Monday, 18 November 2013

Phytochemicals and Asthma

 Phytochemials are defined as a group of chemical compound found naturally in plants, including fruits, vegetables, beans, grains, etc.
Many studies have proven that they can treat cancers and diseases, because of certain phytochemicals, but for what ever reason, there are either no clinical trials follow through or the studies can not make to stage of clinical trials. Do not expect the pharmaceutical or foods industrial companies to pay for the researches, as the discovery of the phytochemicals to cure cancers and diseases can only dampen the profits of both industries as phytochemicals can not be patented.
Asthma effects over 300 million people word wide and causes as many as 250,000 death a year. The rate has increased rapidly over last 10 year as a result of "industrial revolution" of countries in the South East Asia. Contrary to general believe, most cases of asthma are caused by allergic effects and many people suffer their first asthma attack after the age of 70.
In conventional medicine, asthma is defined as a condition of chronic airway inflammatory disease, including symptoms of airway obstruction, sudden constriction of the muscles in the walls of the bronchioles, tight chest, wheezing, coughing, etc.
In traditional Chinese medicine, Asthma is defined as a condition of either of immune-system causes of respiratory disorder due to spleen deficiency, or liver heat scorches the lung or lung qi deficiency or kidney qi deficiency, causing inflammation as resulting in breathing passages become narrow or blocked.

Types of Food to Prevent and Treat Asthma
1. Apple
Diet high in fruits and vegetables may decrease the risk of chronic diseases. In the study of Apple phytochemicals and their health benefits, found that apples have been found to have very strong antioxidant activity, inhibit cancer cell proliferation, decrease lipid oxidation, and lower cholesterol. Apples contain a variety of phytochemicals, including quercetin, catechin, phloridzin and chlorogenic acid, all of which are strong antioxidants. The phytochemical composition of apples varies greatly between different varieties of apples, and there are also small changes in phytochemicals during the maturation and ripening of the fruit(1).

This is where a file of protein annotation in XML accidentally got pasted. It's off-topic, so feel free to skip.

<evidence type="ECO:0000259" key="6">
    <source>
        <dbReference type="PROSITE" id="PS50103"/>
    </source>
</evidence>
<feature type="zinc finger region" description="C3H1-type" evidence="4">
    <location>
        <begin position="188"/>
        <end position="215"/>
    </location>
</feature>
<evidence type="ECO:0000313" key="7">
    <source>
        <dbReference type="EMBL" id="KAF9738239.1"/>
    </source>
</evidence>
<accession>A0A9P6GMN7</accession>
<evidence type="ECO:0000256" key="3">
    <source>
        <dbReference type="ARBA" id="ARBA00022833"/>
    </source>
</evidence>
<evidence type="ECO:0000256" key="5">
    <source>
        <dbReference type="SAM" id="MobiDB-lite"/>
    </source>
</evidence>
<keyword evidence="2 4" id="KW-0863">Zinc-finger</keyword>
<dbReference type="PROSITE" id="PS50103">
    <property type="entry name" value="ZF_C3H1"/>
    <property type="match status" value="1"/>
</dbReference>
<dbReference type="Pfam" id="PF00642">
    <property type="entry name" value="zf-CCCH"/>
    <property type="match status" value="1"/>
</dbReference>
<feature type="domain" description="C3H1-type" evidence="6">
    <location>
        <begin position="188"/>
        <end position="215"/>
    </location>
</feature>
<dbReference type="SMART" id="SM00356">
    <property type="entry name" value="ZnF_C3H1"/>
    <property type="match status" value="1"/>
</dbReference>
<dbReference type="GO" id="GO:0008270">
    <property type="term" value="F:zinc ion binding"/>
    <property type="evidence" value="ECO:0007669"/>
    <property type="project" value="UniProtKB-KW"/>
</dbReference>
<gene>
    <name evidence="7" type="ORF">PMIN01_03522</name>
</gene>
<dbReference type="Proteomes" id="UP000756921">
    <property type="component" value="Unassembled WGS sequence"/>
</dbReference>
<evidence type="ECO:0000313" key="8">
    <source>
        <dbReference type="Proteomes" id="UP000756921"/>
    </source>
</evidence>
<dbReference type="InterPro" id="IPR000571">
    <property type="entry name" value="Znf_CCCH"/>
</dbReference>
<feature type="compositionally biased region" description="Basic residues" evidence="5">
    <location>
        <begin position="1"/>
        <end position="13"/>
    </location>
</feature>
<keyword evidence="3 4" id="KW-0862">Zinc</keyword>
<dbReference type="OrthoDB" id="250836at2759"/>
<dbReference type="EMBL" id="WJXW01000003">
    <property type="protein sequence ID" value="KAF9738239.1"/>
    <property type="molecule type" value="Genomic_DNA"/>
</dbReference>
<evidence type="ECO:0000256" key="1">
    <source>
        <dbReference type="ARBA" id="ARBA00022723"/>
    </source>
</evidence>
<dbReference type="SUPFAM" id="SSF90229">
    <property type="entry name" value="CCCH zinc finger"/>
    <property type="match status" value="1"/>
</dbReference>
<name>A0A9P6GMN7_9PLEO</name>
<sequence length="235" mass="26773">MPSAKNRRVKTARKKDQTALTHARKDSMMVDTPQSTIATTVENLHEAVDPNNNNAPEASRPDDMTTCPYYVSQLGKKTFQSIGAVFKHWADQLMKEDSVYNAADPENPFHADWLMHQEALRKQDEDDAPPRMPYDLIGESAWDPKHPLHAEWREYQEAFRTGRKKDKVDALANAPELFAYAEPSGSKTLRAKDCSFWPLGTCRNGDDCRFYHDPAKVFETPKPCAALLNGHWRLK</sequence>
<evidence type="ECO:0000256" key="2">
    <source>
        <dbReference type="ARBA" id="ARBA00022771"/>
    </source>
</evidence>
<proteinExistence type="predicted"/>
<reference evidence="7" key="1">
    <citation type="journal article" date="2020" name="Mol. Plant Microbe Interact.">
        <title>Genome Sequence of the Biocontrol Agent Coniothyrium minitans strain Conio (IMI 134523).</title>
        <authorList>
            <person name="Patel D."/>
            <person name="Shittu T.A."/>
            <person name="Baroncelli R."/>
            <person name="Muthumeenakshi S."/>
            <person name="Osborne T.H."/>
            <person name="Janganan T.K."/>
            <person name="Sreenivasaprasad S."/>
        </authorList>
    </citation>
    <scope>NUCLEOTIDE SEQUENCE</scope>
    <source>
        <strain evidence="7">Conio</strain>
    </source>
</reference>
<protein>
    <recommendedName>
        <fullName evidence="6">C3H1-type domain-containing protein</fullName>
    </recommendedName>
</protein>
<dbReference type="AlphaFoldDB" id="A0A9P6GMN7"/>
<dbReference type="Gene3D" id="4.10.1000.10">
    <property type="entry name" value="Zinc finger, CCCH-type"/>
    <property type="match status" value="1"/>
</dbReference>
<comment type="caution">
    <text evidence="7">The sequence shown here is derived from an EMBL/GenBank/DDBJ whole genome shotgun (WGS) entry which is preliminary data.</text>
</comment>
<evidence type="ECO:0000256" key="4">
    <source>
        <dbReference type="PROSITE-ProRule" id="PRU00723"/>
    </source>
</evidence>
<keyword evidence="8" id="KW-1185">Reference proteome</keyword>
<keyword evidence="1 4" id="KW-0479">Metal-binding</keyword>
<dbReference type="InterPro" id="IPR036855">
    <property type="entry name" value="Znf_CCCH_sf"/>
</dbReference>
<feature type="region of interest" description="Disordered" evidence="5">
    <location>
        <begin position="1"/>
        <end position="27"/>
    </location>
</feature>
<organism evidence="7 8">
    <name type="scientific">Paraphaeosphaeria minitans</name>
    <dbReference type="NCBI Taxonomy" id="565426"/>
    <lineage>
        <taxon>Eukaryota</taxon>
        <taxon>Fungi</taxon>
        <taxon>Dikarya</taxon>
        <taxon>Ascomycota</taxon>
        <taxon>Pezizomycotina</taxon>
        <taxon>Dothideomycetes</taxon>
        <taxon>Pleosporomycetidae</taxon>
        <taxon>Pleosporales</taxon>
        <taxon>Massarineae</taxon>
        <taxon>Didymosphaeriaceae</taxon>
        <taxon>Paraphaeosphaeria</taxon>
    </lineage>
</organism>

2. Artichoke and Strawberries
Gallic acid (Strawberries) and caffeic acids (Artichoke) are reported to modulate allergic reactions via unknown mode(s) of action. In the stufy to evaluate whether both phenolic acids share a common mode of action with the two asthma drugs, suggest that certain anti-inflammatory phytochemicals including gallic acid and wedelolactone may modulate inflammatory allergic action via their agonism at GPR35. GPR35 may represent a target for the treatment of allergic disorders including asthma(2).

3. Flax and Sunflower seeds
Omega 3 fatty acid is types of phytochemical found abundantly in flax and sunflower seeds
In the study  to assess the relation between observed levels of omega-3 fatty acids in plasma and symptoms of asthma and atopy in children at 18 months of age, showed that omega-3 fatty acid levels were expressed in quintiles of exposure 'as treated' without reference to treatment group allocation. Wheeze ever, doctor visits for wheeze, bronchodilator use and nocturnal coughing were significantly reduced in children in the higher exposure quintiles. Serum IgE was reduced in the highest quintile but not significantly so. There was no difference in diagnosed asthma or atopy between the exposure quintiles. Although wheeze at this age may not be a good indicator of asthma in later childhood, it is encouraging that some symptoms have been reduced in children with high omega-3 fatty acid concentrations in plasma(3).

4. Tomato
Lycopene, a phytochemical found abundantly in tomato. In the study to investigate the effects of lycopene, on allergic inflammation, in a mouse model of AAD. BALB/c mice receiving lycopene supplement or control were intraperitoneally sensitised and intranasally challenged with ovalbumin (OVA) to induce AAD, found that supplementation with lycopene reduces allergic inflammation both in the lungs and systemically, by decreasing Th2 cytokine responses. Thus, lycopene supplementation may have a protective effect against asthma(4).

5. Peaches, organic orange juice
Peach contains high amount of vitamin C which may be used to prevent and treat asthma. 
In this double blind clinical trial study to evaluated 60 patients with chronic stable asthma. The patients were divided into two groups (A and B) including 30 patients in each group. group A received 1000 mg vitamin C daily and group B received placebo, found that The mean (±SD) leukocyte vitamin C level in group A at the baseline and after one month treatment with 1000 mg/day vitamin C, were 0.0903 (±0.0787) µg/108 leukocytes and 0.1400 (±0.0953) µg/108 leukocytes respectively (P<0.05). The mean (±SD) leukocyte vitamin C level in group B at the baseline and after one month administration of placebo, were 0.0867 (±0.0629) µg/108 leukocytes and 0.0805(±0.0736) µg/108 leukocytes respectively. The leukocyte vitamin C level in group A was higher than those of group B after one month treatment with vitamin C and placebo and the difference was statistically significant (P<0.05)(5)

6. Etc.


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Sources
(1) http://www.ncbi.nlm.nih.gov/pubmed/15140261
(2) http://www.ncbi.nlm.nih.gov/pubmed/22488351
(3) http://www.ncbi.nlm.nih.gov/pubmed/15610365
(4) http://www.ncbi.nlm.nih.gov/pubmed/20392623
(5) http://www.ncbi.nlm.nih.gov/pubmed/22592572

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